Holding On

When they first come out, a lot of people tend to get rid of old clothes, old memories, photos, the works. But the thing is that it isn’t needed, despite what the initial instinct says.

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I got rid of a lot of stuff, or put it deep away in draws and cupboards. I didn’t want to see photos of me before, I didn’t want to have reminders of being ‘female’ that might give others pause to question my identity. I even created a new Facebook account.

But a few years later I realised that I missed a lot of that and I didn’t need to get rid of it all. I mean, a lot of the clothes wouldn’t fit me now (not only have I gained weight, I have also got broader shoulders and a different fat make up now due to testosterone), but stuff like my toys, I still love them. I am a hoarder anyway, I would love to keep everything, and a lot of it I am probably best to have gotten rid of regardless. But that is beside the point.

When people come out there is an assumption that everything about them will change. In the grand scheme of things, the main thing that changes is their mental health. People often become happier, being themselves to the rest of the world. But aside from that, and maybe physical changes, they are still the same person.

I know I became more confident when I came out but that didn’t stop me loving musicals, animals, and cheesy pop songs. A lot of people struggle to hold on to what they had before simply because they feel unable to, like society won’t let them.

To those people, I say ignore society. Societal expectations are sometimes the most damaging things that are out there and more people need to realise that. Hold onto yourself, don’t feel pressured to learn all there is to know about the F1, just because you identify as male, if you weren’t interested before, you don’t have to be now. The same holds for any identity, don’t feel pressured into liking something you have no interest in just to please others. It really won’t help you feel happier.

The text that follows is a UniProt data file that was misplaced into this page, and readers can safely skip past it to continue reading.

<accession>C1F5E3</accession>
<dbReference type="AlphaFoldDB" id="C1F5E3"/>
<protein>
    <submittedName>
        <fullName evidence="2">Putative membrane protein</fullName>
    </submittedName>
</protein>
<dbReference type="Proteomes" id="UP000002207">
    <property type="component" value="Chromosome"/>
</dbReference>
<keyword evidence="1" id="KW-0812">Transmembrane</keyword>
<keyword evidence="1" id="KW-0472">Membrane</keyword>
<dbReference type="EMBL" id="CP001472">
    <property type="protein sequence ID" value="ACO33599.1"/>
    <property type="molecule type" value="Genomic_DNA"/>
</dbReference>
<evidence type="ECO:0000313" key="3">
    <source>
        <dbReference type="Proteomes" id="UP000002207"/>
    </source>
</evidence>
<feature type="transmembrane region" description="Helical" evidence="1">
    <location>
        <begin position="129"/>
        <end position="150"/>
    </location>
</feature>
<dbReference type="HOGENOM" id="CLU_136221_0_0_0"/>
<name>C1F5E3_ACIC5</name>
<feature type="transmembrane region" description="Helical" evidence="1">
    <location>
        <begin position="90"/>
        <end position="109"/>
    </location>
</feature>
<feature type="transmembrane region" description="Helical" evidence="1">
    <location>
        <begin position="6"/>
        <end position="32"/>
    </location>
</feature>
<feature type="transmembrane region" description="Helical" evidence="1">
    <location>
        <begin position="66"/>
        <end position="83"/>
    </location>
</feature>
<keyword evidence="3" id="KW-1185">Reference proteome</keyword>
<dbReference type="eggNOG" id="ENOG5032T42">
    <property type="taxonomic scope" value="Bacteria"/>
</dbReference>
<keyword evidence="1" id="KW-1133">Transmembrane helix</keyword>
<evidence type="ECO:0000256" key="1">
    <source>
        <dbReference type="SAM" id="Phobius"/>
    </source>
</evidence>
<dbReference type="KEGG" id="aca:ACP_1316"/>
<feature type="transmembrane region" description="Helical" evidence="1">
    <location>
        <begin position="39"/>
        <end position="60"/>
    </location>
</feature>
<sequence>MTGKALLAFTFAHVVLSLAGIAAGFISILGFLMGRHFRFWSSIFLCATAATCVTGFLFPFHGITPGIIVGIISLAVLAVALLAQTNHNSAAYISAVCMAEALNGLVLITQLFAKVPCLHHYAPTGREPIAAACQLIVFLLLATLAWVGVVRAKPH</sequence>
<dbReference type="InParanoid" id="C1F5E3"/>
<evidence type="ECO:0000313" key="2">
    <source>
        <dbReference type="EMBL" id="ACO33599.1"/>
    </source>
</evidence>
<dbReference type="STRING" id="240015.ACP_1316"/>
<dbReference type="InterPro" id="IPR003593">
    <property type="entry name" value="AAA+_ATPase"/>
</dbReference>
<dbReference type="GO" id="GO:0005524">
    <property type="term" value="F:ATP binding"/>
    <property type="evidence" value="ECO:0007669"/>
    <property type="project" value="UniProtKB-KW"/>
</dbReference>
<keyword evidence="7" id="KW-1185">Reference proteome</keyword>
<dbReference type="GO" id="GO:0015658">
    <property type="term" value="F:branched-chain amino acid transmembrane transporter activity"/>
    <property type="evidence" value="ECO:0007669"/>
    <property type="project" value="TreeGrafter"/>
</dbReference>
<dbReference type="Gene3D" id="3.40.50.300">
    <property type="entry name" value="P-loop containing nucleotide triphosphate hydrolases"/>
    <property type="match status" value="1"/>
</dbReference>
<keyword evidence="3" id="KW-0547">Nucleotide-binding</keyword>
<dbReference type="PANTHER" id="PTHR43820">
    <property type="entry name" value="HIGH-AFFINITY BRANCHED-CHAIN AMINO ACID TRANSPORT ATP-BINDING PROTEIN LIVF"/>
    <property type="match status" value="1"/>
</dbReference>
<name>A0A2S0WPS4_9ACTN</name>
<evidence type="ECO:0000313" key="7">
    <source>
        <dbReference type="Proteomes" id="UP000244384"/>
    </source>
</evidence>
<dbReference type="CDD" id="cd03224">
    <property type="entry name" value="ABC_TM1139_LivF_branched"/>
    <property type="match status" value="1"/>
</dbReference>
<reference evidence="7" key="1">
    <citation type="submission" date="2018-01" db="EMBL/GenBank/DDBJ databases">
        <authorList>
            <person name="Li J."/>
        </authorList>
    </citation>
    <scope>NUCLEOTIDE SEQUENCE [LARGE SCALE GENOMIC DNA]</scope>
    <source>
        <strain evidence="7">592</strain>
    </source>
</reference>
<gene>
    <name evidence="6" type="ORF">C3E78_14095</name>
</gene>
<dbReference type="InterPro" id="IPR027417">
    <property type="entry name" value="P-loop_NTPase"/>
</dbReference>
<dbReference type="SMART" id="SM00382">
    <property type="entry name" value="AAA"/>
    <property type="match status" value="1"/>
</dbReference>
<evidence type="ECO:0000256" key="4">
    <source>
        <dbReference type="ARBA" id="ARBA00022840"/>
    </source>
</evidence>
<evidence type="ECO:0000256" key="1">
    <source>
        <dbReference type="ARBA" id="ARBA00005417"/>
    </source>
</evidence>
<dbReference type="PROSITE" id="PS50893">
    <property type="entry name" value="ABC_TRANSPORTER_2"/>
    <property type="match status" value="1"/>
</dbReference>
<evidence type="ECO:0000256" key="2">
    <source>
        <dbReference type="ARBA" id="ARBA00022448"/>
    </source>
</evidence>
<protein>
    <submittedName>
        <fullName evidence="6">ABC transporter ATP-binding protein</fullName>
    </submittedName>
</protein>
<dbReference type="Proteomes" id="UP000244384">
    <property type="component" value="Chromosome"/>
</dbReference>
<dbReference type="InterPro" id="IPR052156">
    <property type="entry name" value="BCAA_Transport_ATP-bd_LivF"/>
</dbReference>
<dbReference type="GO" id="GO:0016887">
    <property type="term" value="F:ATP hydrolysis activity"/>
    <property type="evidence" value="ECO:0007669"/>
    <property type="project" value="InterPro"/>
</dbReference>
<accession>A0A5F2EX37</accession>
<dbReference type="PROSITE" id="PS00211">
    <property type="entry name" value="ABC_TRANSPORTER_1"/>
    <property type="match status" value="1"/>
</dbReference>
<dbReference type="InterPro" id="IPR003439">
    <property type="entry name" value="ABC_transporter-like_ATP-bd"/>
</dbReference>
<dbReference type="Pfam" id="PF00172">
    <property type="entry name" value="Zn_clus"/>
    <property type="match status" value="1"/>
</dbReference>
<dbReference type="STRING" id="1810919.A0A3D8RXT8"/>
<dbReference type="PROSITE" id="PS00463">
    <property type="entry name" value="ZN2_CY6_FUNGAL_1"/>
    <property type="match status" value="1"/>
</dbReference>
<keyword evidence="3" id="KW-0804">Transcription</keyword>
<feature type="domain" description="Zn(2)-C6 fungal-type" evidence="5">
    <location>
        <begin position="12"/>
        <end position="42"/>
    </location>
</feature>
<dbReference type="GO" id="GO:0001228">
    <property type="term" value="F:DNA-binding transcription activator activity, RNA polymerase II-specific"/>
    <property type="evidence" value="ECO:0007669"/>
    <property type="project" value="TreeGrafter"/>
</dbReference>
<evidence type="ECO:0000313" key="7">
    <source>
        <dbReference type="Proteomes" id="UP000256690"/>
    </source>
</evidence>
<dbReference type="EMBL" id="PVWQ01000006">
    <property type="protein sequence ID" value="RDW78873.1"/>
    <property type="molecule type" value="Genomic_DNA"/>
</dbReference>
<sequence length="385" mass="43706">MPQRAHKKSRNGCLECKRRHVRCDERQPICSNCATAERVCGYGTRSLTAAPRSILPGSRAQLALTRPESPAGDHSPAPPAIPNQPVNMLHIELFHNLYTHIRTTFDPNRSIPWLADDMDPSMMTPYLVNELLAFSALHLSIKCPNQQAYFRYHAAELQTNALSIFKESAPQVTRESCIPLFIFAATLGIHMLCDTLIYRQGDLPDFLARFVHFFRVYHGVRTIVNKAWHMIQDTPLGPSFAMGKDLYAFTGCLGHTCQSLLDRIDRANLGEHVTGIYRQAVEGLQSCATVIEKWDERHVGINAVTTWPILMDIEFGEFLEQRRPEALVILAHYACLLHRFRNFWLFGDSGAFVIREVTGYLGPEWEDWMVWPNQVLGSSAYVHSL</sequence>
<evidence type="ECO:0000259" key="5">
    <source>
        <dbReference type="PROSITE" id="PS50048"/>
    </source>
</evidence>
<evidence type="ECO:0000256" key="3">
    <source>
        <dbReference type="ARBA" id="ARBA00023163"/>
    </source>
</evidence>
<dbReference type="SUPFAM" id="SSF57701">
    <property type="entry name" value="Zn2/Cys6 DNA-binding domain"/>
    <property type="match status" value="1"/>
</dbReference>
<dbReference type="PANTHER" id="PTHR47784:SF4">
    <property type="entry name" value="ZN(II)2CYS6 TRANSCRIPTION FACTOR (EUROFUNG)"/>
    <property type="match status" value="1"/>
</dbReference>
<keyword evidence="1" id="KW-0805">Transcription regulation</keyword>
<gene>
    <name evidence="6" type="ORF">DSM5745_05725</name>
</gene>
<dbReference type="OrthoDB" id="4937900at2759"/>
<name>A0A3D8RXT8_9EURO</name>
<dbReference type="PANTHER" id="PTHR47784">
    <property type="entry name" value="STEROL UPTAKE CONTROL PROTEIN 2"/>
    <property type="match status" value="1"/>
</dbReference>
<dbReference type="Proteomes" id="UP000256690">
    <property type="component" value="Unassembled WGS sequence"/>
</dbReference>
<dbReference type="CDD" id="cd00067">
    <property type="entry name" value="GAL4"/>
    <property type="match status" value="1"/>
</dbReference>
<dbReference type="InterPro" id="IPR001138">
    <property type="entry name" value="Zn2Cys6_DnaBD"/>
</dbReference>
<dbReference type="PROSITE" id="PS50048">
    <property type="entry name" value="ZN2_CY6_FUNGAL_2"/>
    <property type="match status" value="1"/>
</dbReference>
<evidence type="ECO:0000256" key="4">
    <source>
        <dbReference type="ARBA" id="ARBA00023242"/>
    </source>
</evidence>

H

 

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4 comments

  1. I love how you ended this post! I wish more people had the courage not to be pushed to think they should be a certain way or do a certain thing because of society. I see it starting to play out in little ways in my daughters worlds – not at the level you are describing of course – but in the little ways life tries to prescribe the way they are “supposed to” be. I try to tell them they can like what – and who – they want to like (even if their friends don’t) and I see them starting to question me on that because even at their young age they feel those multiple little pressures which tell them it isn’t that simple and easy to be bravely yourself all the time.

    Like

    • Thank you Louise, it means a lot. It happens so much with children, that’s where it all starts. There is so much pressure put on people, and it is hard to stop, even when you see it happening before your eyes. The only way you can help stem the flow is by arguing back against it. Show people that you don’t have to be the same as what society says.

      Liked by 1 person

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